2024 World Indoors Day 1 AM: Hoppel & Harris Through, American 800m Women Out

The 2024 World Indoors have begun. Bryce Hoppel looked fantastic and Isaiah Harris ran fast but Allie Wilson and Addy Wiley will both be going home.

GLASGOW, Scotland – It was a mixed bag for Team USA during the first session of the 2024 World Athletics Indoor Championships on Friday morning.

On the plus side, in the men’s 800, Bryce Hoppel looked fantastic and cruised home as a heat winner while fellow American Isaiah Harris also advanced after running 1:46.12, the second-fastest time of the day. 

The women’s 800 was a different story, however, as Allie Wilson and Addy Wiley, both of whom were competing in their first global championship, failed to advance to the semifinals – a disastrous result considering an American had medalled in the women’s 800 at every edition of this meet since 2010.

There was more bad news in the men’s 400 as Americans Brian Faust and Jacory Patterson also failed to qualify for this evening’s semifinals. Faust (47.11, 3rd in heat 4) did not get out well and was only 4th at halfway and could not move up, while Patterson (47.04) let up at the line and wound up missing on the second auto qualifier in heat 1 by two-thousandths of a second.

Big stars Karsten Warholm (46.68 Q), Femke Bol (52.00 Q), Noah Lyles (6.57 Q), and Christian Coleman (6.49 Q) cruised through in the 400m and 60m, respectively, with the semis in both events to come this evening (as well as the 60m final).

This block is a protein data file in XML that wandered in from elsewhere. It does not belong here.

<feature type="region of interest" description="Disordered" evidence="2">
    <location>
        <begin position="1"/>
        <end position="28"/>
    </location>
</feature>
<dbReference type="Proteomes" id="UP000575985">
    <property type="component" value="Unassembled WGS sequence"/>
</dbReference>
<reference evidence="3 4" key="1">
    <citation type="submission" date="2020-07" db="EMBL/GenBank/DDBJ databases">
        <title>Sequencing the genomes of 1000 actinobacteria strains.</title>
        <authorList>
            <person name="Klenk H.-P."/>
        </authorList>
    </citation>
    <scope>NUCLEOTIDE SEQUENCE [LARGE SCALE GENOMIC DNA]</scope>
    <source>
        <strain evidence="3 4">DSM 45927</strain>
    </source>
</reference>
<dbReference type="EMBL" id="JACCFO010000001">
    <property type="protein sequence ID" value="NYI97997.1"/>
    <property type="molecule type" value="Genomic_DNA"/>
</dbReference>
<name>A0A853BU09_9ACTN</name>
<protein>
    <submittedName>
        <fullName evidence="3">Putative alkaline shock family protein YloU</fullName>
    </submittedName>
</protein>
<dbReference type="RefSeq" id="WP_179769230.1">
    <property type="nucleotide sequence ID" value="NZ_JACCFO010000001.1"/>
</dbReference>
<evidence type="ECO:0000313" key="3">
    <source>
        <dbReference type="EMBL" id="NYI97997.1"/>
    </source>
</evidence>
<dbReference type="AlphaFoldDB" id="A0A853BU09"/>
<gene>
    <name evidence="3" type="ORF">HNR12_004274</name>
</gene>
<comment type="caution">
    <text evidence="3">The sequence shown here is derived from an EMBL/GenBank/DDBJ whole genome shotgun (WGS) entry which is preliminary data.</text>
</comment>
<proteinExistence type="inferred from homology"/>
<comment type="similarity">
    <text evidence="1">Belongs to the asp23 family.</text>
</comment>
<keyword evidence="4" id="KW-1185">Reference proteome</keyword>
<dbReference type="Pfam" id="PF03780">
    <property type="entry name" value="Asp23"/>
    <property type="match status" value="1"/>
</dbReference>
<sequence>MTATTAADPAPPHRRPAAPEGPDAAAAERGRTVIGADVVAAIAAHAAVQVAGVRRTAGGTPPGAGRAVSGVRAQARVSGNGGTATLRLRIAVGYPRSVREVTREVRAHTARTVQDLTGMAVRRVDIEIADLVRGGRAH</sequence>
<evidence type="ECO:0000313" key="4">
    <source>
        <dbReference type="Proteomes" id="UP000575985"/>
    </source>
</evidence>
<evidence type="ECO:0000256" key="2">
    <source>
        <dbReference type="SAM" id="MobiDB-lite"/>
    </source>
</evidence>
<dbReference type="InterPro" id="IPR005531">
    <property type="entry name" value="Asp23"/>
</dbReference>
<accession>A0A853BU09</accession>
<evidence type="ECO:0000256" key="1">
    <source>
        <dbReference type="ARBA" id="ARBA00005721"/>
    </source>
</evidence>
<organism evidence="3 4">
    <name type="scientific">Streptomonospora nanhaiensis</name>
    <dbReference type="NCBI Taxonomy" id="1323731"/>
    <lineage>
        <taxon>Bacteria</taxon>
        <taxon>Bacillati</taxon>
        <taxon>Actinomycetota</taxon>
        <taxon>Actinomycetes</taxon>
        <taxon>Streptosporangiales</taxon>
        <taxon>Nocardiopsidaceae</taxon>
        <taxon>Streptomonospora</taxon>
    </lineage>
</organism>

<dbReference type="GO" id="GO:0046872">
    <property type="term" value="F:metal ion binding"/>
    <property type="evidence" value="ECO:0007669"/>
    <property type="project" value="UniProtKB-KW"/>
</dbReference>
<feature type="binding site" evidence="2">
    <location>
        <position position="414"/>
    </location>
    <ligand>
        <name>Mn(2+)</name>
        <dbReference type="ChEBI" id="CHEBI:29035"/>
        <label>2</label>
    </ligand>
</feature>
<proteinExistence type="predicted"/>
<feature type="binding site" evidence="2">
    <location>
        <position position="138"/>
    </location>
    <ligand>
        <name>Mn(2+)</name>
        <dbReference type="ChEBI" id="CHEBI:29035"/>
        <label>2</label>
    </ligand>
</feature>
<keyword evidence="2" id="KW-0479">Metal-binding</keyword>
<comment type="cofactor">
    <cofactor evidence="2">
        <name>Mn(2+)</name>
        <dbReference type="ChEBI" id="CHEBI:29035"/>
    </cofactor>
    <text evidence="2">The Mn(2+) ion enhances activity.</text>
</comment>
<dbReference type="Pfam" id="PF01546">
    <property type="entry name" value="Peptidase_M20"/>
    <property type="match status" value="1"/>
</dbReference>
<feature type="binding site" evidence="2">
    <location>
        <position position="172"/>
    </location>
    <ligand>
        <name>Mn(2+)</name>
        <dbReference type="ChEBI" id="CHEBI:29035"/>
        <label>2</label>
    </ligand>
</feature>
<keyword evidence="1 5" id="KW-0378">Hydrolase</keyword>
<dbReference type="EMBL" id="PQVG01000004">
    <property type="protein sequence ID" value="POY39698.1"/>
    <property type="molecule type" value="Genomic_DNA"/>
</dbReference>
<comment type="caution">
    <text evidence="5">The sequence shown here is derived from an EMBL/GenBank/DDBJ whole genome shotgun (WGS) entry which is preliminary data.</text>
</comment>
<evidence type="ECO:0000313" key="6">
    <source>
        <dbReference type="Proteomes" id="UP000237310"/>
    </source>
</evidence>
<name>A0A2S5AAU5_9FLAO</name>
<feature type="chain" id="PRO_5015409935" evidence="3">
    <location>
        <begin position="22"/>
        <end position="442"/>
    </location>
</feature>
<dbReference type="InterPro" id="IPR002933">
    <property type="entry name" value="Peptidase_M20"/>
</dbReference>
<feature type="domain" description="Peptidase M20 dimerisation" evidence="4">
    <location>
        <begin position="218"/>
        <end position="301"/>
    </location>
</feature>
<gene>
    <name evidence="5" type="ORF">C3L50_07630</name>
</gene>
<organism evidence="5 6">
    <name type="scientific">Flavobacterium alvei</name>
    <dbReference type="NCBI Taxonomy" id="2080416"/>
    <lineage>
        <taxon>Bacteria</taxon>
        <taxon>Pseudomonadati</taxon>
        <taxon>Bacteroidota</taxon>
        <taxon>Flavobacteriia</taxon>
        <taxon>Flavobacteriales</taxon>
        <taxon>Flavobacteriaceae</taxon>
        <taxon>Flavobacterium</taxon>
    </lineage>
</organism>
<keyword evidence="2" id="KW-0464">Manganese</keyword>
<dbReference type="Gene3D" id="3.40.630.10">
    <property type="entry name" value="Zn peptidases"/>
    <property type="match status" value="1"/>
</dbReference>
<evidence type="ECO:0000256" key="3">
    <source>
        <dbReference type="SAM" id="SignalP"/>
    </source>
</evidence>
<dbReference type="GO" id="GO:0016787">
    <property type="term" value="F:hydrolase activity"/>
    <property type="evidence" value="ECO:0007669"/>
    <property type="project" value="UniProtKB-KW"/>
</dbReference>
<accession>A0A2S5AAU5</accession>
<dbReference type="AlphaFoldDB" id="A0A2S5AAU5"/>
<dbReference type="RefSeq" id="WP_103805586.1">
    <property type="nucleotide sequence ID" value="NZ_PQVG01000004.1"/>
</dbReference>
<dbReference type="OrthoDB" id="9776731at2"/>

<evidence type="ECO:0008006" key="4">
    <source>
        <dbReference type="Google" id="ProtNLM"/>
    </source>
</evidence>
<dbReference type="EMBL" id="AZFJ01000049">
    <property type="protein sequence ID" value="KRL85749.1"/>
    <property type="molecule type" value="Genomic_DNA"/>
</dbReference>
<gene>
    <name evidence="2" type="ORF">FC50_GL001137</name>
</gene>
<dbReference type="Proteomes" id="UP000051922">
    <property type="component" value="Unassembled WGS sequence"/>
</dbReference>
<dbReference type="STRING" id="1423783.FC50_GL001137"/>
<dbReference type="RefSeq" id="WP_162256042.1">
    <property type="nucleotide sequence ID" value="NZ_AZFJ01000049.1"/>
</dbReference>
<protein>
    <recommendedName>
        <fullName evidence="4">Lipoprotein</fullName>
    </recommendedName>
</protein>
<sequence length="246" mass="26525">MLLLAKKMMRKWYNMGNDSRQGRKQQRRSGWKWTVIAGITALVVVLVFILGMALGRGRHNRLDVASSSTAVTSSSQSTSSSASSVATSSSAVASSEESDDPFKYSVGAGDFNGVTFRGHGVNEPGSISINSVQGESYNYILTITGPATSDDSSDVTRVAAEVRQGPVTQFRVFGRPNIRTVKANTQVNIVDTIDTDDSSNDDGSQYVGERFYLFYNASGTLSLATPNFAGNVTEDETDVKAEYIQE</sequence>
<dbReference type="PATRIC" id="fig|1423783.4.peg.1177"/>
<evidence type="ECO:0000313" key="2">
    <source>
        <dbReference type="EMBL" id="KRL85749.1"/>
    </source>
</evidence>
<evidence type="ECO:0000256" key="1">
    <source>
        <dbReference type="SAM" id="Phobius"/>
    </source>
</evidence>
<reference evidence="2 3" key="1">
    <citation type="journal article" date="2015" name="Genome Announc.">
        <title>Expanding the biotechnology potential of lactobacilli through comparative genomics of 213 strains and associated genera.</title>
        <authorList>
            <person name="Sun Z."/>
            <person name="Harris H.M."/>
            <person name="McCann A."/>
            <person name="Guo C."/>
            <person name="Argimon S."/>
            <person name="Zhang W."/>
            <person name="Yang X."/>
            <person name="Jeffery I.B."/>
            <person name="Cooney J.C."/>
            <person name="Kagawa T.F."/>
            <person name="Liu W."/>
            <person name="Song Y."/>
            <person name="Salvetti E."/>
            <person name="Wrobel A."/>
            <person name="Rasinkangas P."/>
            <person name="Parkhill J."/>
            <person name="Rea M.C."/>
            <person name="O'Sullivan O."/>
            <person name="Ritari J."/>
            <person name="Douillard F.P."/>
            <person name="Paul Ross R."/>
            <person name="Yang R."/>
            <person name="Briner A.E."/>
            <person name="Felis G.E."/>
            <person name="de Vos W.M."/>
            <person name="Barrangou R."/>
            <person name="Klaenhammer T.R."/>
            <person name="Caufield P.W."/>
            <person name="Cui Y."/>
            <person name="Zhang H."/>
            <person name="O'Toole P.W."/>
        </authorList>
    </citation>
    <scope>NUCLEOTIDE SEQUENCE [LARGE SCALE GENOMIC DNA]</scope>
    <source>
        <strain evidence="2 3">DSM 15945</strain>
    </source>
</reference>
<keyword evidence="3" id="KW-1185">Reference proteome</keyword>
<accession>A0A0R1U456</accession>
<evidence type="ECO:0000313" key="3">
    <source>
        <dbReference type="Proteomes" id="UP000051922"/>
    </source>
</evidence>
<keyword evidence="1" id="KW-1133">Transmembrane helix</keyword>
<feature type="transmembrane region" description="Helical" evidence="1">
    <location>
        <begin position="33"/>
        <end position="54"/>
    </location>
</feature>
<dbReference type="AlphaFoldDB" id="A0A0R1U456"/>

In the one final of the morning session, Canada’s Sarah Mitton, the outdoor silver medallist last year, won the gold in the women’ shot with a 20.22m throw as two-time outdoor world champion Chase Jackson of the USA earned the bronze in 19.67. Normally when an outdoor champ only wins bronze indoors, they are disappointed but Jackson was ecstatic as she injured her groin yesterday and almost didn’t compete at all. She was extremely proud to figure out a new way to throw and feels like battling through adversity will help her in Paris.

(Full recap and analysis below. Come back at 8 pm ET tonight for a live reaction show on youtube).

*Full Day 1 AM Results

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Men’s 800m: Hoppel cruises, Garcia keeps improving

Americans Bryce Hoppel and Isaiah Harris are veterans of this event, with both men racing the indoor 800 extensively both in college and as pros, where they finished 3rd and 7th at the last World Indoors in 2022. The main thing both men said they have learned is the importance of getting into good position early in the race. 

“Positioning matters,” Harris said. “I ran well in the prelim [in 2022] but then in the final I got out and I was in last place and I just couldn’t make a move to get anywhere and I got jostled around. It’s just a real emphasis on tactics.”

There are always exceptions – at the last World Indoors, Spain’s Mariano Garcia was last after one lap and moved all the way up for gold – but it can make for a much smoother ride when you establish yourself up front early. That’s what Hoppel did in heat 2, sitting in second behind Morocco’s Abdelati El Guesse and staying there until the final straight, when he eased past for the win.

Hoppel was beaten convincingly in his indoor opener on February 4 in Boston, running 2:16.91 to Marco Arop’s 2:14.74, but Hoppel has won all four of his 800s (including heats) this season and says the best is yet to come.

“I feel like there’s yet to be an 800 that’s challenged me [this season],” Hoppel said. “…I definitely have the capability [to break 1:45] right now, the races just haven’t come together for that. So I’m hoping it goes fast and we can get some of those fast times and put up some world leads.”

Harris had to work harder in 5, which was the quickest race of the day, but he managed to fight off France’s Benjamin Robert and earn the second and final auto qualifier in 1:46.12 to Robert’s 1:46.12 (though Robert made the semis on time).